DOD to test advanced e-prescribing system

This summer the Defense Department will test its new electronic pharmacy system, which will centralize and automate more of the electronic prescribing process than the current patchwork of systems and databases.

The pharmacy system, Centricity, will integrate with DOD's electronic health record, the Armed Forces Health Longitudinal Technology Application (AHLTA), for a comprehensive view of the patient.

Centricity will provide true medication order portability and standardize prescribing across the military services and environments, whether on base or on the battlefield, according to Henry Gibbs, senior analyst for pharmacy operations in Tricare management in the Office of the Assistant Secretary of Defense for Health Affairs.

DOD will test the system at one facility each for the Army, Navy and Air Force in Ft. Benning, Ga.; Corpus Christi, Texas; and Dayton, Ohio. DOD will start deploying Centricity, a product from GE Healthcare Products in Waukesha, Wis., in 2007 and complete the implementation in 2011.

'I will be able to go to medical facilities in San Diego or [at] Walter Reed Hospital here in Washington and get the same medications, and my drug record will be available wherever I go [in the Tricare system],' Gibbs said at Tricare's annual conference last week on 'Military Medicine: Transforming the Future.'

Tricare will aggregate its drug data in one central database, the Enterprise Drug Database, which Tricare's Pharmacy Operations Center in San Antonio is building and loading, he said. Tricare currently uses drug data from 100 databases.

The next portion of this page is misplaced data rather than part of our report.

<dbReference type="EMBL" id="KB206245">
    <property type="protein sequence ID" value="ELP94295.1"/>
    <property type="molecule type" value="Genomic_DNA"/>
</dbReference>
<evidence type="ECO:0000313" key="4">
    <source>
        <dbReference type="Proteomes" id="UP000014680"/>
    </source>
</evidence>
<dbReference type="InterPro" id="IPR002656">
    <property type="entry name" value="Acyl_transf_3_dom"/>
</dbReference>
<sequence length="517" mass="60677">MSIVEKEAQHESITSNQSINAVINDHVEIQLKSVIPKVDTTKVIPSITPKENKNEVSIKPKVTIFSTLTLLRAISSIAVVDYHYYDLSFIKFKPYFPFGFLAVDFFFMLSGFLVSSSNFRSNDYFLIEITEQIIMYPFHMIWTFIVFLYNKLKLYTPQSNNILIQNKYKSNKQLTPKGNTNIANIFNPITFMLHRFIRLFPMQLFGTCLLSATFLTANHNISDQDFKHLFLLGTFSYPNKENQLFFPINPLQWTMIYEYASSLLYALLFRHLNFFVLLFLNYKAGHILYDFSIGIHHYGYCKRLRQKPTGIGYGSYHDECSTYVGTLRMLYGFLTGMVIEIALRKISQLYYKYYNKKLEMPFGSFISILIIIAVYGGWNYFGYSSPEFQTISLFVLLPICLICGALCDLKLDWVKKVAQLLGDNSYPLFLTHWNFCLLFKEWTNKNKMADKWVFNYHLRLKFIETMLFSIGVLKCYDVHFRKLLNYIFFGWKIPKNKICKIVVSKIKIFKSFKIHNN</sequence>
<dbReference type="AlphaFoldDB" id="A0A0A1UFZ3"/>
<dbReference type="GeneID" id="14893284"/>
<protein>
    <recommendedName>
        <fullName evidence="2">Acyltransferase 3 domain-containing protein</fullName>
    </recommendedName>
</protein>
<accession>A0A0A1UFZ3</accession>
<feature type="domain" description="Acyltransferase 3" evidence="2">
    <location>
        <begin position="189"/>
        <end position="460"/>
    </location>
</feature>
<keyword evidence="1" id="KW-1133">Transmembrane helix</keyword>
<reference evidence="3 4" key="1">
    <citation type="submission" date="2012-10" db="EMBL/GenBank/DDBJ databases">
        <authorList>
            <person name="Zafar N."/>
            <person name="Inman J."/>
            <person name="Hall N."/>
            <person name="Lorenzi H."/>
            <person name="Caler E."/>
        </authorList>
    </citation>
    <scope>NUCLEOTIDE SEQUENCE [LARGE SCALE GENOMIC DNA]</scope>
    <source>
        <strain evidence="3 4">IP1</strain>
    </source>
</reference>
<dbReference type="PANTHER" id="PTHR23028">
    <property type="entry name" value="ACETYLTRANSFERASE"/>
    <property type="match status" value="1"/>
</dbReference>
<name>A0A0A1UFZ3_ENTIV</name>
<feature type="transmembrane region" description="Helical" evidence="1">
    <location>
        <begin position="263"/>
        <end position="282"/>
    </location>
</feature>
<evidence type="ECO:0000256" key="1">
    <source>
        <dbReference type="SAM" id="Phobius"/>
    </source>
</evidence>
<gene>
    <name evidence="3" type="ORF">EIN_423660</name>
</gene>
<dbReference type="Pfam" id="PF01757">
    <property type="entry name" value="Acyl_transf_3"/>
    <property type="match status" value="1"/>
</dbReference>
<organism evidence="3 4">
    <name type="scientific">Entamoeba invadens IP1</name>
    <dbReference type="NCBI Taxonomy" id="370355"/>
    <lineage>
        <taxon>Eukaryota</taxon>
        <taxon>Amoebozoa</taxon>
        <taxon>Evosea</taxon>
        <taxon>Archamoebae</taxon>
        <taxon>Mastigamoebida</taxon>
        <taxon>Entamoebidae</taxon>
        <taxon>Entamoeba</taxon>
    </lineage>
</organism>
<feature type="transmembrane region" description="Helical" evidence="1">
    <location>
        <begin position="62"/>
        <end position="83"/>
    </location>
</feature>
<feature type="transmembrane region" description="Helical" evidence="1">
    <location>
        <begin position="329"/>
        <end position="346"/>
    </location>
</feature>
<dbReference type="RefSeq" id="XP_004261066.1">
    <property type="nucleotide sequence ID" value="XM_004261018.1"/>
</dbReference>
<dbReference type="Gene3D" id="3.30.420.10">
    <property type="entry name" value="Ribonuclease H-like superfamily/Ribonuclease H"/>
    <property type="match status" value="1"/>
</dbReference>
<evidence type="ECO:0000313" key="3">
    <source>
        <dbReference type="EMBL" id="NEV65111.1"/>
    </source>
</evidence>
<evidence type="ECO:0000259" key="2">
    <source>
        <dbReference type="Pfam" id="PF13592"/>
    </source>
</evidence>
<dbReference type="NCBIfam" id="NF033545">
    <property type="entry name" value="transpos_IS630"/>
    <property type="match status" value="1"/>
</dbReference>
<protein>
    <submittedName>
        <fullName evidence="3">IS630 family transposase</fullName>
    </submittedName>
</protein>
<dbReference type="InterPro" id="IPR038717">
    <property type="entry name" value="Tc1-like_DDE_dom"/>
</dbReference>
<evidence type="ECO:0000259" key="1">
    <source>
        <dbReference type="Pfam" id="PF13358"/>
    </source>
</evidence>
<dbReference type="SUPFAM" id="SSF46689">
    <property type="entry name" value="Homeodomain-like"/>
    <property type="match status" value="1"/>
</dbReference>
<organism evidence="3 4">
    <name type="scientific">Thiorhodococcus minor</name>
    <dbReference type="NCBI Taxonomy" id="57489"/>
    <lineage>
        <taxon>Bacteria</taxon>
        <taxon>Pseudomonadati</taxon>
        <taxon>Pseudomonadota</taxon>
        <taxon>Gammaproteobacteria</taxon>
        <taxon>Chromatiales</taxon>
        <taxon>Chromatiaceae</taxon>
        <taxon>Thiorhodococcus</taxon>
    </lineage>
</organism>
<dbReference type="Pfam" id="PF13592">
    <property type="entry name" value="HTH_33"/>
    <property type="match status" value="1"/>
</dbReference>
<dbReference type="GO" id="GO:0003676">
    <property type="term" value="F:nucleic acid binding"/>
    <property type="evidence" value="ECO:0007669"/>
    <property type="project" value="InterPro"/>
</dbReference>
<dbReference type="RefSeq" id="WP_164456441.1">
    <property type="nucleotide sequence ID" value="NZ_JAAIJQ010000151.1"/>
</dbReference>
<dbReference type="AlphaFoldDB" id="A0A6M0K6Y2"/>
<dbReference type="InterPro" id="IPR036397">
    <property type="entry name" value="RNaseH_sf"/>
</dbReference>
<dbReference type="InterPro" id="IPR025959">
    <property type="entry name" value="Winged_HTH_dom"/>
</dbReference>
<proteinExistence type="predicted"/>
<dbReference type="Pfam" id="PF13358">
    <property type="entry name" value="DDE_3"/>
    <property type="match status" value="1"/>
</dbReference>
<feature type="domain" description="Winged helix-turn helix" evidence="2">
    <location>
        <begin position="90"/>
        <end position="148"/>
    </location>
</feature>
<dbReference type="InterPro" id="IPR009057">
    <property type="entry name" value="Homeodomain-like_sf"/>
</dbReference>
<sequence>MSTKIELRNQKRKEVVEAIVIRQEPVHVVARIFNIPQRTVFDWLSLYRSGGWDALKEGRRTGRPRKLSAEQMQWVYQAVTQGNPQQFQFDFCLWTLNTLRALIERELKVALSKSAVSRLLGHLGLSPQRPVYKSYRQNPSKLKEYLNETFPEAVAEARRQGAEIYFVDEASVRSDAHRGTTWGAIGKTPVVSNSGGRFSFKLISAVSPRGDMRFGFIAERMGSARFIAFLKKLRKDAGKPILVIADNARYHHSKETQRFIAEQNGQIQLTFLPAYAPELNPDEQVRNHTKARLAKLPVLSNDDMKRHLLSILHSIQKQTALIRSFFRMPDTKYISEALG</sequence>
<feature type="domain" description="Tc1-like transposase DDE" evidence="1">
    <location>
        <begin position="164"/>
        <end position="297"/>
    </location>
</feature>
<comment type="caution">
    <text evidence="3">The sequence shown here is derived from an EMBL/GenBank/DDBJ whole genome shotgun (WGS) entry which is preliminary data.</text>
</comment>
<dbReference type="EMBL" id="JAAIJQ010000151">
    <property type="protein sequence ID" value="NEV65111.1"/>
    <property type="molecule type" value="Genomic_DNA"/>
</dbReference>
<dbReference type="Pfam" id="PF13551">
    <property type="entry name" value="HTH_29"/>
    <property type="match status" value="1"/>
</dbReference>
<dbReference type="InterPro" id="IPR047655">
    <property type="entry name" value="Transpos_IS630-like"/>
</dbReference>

DOD has contracted with First DataBank Inc. of San Bruno, Calif., for the drug knowledge database that will be Tricare's source for the drug information for the Enterprise Drug Database.

Tricare will not migrate or link all the drug data from the 100 databases because of problems with data integrity. It will start with a core set of data.

'We want to control and centralize it. So we want to build it once and build it correctly,' Gibbs said.

Centricity is designed to have bidirectional automation features. Providers will transmit data to fill prescriptions, and the system will store that and other data, such as lot numbers and fill data from the vendors. The system will have enhanced formulary management capabilities and will determine if the drug and make is included under the patient's plan for that condition, and if not, what is available. The system also will capture inventory data at the time of order and, with its perpetual inventory capability, propose orders once daily to refill inventory.

Centricity also can provide up to 900 standard health care reports based on data from the enterprise database.

About the Author

Mary Mosquera is a reporter for Federal Computer Week.

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